After a month of fasting, Phnom Penh’s Muslim community would normally gather at mosques for meals and prayers through the night.
But as Ramadan this year nears its end, mosques remain shuttered as a public health measure, and members of the community say they will celebrate alone.
The Islamic holy month, which began April 12, has coincided with a surge of coronavirus cases and lockdown measures in the capital, adding to the challenges of fasting from sunrise to sunset.
“It feels a little bit sad as the mosque that used to be crowded during this Ramadan month has turned quiet, and I miss my friends and relatives in Muslim communities,” says El Yakoub, who lives in an area of Russei Keo district’s Toul Sangke I commune currently designated as an orange zone, mandating moderate restrictions.
Living in a locked-down area, Yakoub says he won’t be able to travel to see his family in Kampong Chhnang province for the upcoming Eid al-Fitr celebration.
Royani, a 52-year-old housewife in Russei Keo district, says it has also been challenging to find the food she needs as markets have been closed.
“This year, the Ramadan fasting month has been very difficult,” she says.
The country is in the midst of its worst Covid-19 outbreak, with total case numbers surpassing 20,000 on Tuesday.
Earlier this week, the Highest Council for Islamic Religious Affairs Cambodia announced that Eid al-Fitr, marking the end of Ramadan, would be held on Thursday. The date is set every year based on the sightings of the moon.
Sos Kamrei, the council’s director, says it won’t be the usual communal celebrations.
“All of us Muslims must celebrate individually at home for safety — our own, our family’s, our community’s and our country’s,” Kamrei says.
Shafaah Dullah, an Islamic teacher living in Russei Keo, says Eid will be a different experience from normal years.
He usually visits his wife’s family in Kandal province’s Mok Kampoul district and also travels to Tbong Khmum province to see his own family at the end of the fasting month.
“Especially at the start and end of Ramadan, we often gather together, usually to different relatives’ homes in the provinces or different areas of the city,” Dullah says, explaining that last year, visits were also curtailed due to the pandemic. The change feels strange and occasionally stressful, he says. “Even though the travel ban is lifted, our parents do not want us to travel as we can be at high risk.”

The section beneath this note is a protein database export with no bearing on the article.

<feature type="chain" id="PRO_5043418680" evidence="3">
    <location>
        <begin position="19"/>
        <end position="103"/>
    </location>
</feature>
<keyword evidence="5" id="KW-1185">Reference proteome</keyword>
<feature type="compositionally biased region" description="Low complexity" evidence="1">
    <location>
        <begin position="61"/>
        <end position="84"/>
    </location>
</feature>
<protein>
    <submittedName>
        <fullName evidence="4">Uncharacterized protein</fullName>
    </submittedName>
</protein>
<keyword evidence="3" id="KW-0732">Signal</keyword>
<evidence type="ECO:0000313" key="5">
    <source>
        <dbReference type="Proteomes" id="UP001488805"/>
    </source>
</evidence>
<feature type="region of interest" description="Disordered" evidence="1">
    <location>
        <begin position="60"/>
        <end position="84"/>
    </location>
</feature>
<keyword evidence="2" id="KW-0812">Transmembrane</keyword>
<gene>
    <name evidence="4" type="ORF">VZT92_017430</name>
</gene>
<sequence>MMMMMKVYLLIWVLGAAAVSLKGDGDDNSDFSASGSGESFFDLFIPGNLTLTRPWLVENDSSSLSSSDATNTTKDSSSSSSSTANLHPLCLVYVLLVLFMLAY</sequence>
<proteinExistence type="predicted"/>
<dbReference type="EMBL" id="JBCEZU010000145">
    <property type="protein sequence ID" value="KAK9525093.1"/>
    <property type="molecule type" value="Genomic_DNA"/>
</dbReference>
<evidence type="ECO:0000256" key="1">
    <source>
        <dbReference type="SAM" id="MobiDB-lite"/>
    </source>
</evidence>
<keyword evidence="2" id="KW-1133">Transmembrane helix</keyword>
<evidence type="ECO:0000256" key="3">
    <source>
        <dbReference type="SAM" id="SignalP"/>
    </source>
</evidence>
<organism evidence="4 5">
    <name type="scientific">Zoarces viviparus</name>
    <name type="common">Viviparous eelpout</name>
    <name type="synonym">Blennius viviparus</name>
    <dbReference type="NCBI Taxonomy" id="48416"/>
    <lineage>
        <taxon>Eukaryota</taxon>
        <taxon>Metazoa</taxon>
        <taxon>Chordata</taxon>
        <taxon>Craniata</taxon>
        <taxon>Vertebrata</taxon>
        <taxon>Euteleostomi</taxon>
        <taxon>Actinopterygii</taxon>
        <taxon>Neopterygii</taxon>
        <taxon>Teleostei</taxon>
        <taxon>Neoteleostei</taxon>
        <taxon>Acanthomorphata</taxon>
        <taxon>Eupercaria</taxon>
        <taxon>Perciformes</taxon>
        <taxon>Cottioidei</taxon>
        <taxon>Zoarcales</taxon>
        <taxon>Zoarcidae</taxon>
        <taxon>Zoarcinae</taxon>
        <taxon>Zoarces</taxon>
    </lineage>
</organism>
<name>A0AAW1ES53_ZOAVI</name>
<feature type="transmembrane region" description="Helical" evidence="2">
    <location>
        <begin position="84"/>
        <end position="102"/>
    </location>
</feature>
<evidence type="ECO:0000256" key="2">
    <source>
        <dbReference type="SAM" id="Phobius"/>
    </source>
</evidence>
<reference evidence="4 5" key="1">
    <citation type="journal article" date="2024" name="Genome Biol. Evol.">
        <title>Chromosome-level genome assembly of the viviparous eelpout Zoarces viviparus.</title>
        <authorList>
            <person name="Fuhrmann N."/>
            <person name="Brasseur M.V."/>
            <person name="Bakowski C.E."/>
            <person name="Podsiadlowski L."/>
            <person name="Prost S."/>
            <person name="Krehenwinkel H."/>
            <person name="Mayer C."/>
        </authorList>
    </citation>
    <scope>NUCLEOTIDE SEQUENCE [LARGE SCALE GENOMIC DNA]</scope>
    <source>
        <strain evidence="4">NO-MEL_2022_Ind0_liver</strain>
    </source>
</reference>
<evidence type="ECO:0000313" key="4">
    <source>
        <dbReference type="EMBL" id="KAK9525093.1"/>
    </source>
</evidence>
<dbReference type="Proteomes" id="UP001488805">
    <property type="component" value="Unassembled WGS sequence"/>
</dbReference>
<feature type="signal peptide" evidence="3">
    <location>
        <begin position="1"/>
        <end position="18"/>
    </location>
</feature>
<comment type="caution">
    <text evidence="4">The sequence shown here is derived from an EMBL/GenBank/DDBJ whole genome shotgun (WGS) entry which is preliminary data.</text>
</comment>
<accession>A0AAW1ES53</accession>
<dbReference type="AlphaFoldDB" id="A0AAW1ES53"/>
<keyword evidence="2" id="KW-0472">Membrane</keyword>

There have been some difficulties getting food, but he has felt fine, he says. “As for my health, for this year’s fasting month I do not have any problems. My health is good, strong, and no headaches or fevers at all.”
According to the 2019 census, 2 percent of the country’s population is Muslim, making it Cambodia’s biggest religious minority. Tbong Khmum province has the highest proportion of Muslim residents at 12 percent, the census says, while many of the country’s fishing communities are part of the Cham Muslim ethnic minority.
Dullah encourages everyone in the country’s Muslim community to celebrate Eid al-Fitr at home this year.
“We have to reduce visits to each other’s houses as we do not know and we cannot see if the virus is around us or anyone. So we have to practice social distancing and do our prayers and go out only when it is necessary,” he says. “We can also send each other messages through our phones. This is my request.”
Correction: This article earlier misidentified the district where the family of Shafaah Dullah’s wife lives.